Enlarge/Reduce is a great combat buff for the Fighter, offering Advantage on Strength checks to support the grapple/shove combo as well as a damage boost. Since the damage boost applies on all of the Fighter’s numerous attacks, it’s especially impactful for the Fighter. Eldritch Knights can re-cast it using spell slots, too. Dwarven Resilience and Psionic Fortitude both provide helpful defenses that will remain useful for your full career.
Invisibility works great for fighters, especially if you’re Dexterity-based, and Dexterity-based fighters still enjoy Enlarge/Reduce’s damage bonus just as much as Strength-based fighters.
Duergar Rune Knights can combine Giant’s Might and Enlarge/Reduce to stack the size increases, eventually reaching Gargantuan size at high levels.
Everything about the Duergar works for the Monk. Enlarge/Reduce can enlarge you for a damage bonus in combat. Invisibility is great for stealth or escaping. Dwarven Resilience and Psionic Fortitude provide helpful defenses which nicely complement the Monk’s class features, though you will eventually become immune to poison, making Dwarven Resilience obsolete.
Everything about the Duergar works for the Paladin. Enlarge/Reduce can enlarge you for a damage bonus in combat, as well as Advantage on Strength checks so that you can use the grapple/shove combo more easily. Invisibility is great for stealth, so even if you’re in full plate you can be somewhat sneaky. And, of course, you can re-cast both so they’re consistently available in any combat. Dwarven Resilience and Psionic Fortitude provide helpful defenses which nicely complement the Paladin’s class features, adding to the Paladin’s already excellent durability.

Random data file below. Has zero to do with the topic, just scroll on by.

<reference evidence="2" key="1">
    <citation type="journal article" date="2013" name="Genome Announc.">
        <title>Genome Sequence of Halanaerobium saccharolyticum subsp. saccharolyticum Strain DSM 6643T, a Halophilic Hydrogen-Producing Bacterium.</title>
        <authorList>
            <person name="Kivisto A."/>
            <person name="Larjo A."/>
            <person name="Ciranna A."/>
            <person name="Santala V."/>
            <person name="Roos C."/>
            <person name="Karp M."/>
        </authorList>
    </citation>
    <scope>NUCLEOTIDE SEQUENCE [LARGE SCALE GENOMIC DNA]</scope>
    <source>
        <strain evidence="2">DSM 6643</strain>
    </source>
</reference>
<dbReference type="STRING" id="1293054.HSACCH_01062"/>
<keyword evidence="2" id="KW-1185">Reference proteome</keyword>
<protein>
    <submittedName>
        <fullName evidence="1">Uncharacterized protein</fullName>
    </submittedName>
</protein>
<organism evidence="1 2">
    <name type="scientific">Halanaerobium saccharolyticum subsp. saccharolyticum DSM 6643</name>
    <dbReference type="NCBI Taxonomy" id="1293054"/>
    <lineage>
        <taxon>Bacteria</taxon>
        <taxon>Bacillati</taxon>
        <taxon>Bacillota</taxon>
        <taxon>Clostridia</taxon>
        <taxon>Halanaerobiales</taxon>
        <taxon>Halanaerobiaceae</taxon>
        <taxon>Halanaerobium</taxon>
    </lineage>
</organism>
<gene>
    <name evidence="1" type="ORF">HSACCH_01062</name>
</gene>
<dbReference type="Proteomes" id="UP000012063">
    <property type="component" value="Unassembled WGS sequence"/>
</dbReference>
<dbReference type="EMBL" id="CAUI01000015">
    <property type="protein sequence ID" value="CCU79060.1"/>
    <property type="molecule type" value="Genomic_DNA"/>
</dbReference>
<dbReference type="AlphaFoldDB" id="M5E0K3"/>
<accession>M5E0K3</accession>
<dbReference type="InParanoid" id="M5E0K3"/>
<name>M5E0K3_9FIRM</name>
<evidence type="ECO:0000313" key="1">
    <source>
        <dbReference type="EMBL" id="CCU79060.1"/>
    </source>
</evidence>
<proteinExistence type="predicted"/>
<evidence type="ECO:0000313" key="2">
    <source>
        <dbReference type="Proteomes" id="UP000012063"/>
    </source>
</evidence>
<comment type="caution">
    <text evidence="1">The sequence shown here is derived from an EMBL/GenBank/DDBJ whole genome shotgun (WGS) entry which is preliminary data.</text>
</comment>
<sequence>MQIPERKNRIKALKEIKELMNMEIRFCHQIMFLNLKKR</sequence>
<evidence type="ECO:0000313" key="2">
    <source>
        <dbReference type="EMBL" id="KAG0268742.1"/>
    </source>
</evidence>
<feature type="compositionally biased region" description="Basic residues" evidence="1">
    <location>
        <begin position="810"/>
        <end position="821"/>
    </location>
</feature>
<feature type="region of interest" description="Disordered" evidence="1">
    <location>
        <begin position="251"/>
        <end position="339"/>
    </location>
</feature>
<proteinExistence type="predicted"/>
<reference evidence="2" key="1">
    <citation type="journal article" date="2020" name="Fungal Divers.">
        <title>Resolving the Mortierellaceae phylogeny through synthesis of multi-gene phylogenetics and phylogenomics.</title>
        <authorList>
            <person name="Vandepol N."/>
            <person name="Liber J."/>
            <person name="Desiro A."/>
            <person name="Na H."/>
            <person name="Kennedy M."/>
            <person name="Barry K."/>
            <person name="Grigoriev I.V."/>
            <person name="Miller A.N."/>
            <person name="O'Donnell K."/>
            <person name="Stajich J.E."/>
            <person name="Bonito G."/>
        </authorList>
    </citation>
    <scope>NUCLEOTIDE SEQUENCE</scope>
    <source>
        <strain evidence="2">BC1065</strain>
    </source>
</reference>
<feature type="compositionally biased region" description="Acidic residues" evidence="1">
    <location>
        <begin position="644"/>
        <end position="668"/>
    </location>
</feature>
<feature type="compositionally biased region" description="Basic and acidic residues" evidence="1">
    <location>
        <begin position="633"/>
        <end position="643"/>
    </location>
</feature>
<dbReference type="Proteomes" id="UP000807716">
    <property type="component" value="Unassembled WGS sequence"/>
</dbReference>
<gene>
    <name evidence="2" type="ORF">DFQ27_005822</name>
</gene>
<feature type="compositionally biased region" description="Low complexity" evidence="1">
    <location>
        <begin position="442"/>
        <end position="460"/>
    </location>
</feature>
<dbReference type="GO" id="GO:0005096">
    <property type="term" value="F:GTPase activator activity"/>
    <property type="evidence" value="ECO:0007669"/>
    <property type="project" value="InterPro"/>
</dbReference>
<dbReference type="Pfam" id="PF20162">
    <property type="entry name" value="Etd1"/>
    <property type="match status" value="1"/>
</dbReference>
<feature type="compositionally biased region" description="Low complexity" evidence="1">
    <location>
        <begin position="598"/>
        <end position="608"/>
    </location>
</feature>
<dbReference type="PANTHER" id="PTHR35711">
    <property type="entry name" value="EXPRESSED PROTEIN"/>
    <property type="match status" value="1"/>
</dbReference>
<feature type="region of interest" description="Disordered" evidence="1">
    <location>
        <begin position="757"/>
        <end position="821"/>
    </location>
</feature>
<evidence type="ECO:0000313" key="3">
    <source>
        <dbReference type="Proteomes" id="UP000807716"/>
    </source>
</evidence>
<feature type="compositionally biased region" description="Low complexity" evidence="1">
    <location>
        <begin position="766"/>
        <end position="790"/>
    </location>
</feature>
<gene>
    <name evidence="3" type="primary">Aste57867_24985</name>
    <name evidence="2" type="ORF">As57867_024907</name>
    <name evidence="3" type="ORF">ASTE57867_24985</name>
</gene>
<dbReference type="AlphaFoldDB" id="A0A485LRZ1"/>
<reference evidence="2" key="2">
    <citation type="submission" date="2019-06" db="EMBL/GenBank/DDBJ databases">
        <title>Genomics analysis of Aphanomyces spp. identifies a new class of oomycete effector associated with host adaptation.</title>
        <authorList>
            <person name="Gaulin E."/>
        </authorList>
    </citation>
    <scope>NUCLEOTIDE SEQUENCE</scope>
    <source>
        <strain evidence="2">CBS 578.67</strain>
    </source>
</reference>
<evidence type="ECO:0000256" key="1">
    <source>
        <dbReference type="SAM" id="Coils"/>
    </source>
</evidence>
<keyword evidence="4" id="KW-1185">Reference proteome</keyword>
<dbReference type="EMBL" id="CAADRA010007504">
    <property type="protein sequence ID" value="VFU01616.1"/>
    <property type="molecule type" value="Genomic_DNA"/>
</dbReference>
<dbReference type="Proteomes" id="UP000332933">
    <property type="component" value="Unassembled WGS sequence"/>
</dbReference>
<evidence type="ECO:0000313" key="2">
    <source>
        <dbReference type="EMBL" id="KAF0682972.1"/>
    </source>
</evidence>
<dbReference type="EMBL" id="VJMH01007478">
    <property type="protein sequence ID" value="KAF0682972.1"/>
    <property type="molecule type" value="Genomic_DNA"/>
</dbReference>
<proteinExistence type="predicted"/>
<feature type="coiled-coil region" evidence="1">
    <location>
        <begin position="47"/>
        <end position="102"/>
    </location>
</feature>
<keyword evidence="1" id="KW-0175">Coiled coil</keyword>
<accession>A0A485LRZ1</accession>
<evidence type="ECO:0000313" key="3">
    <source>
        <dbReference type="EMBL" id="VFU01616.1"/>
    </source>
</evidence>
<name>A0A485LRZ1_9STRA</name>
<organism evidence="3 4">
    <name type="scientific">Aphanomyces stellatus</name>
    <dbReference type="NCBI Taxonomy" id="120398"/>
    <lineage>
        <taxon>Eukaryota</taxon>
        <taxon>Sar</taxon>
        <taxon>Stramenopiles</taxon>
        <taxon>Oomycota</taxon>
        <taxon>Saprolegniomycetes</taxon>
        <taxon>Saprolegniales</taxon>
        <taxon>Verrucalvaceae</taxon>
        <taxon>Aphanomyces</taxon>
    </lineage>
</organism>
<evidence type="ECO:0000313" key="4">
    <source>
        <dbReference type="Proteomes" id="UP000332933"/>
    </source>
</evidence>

Enlarge/Reduce works with ranged weapons, so even if you’re built to fight at range it’s still a helpful damage boost. Invisibility is likely more helpful since rangers are typically Dexterity-based and sneaky, and you can re-cast it using spell slots. Dwarven Resilience protects you from one of the most common non-weapon damage types.
Enlarge/Reduce’s Reduce option tragically won’t help you. Invisibility is nice, but once per day isn’t enough, and since it’s an illusion it’s easy for arcane tricksters to learn. 120-foot darkvision and resistance to poison are both great, but since the innate spellcasting isn’t great for the Rogue, it’s not a fantastic class option for the Duergar.
The Duergar’s inability to share their innate spells reduces their usefulness for the Sorcerer since you’re getting less than most races from the free castings.
The Duergar’s inability to share the free castings of their innate spells reduces their usefulness for the Warlock, and even the 120 ft. Darkvision is only minimally useful since Devil’s Sight makes it obsolete.
Wizards can already cast both Enlarge/Reduce and Invisibility. Intellect Fortress will protect you from enemies who might be deterred by Psionic Fortitude. The Duergar’s 120 foot Darkvision and resistance to poison are both nice, but the Wizard simply doesn’t benefit as much from the Duergar’s traits as other spellcasters.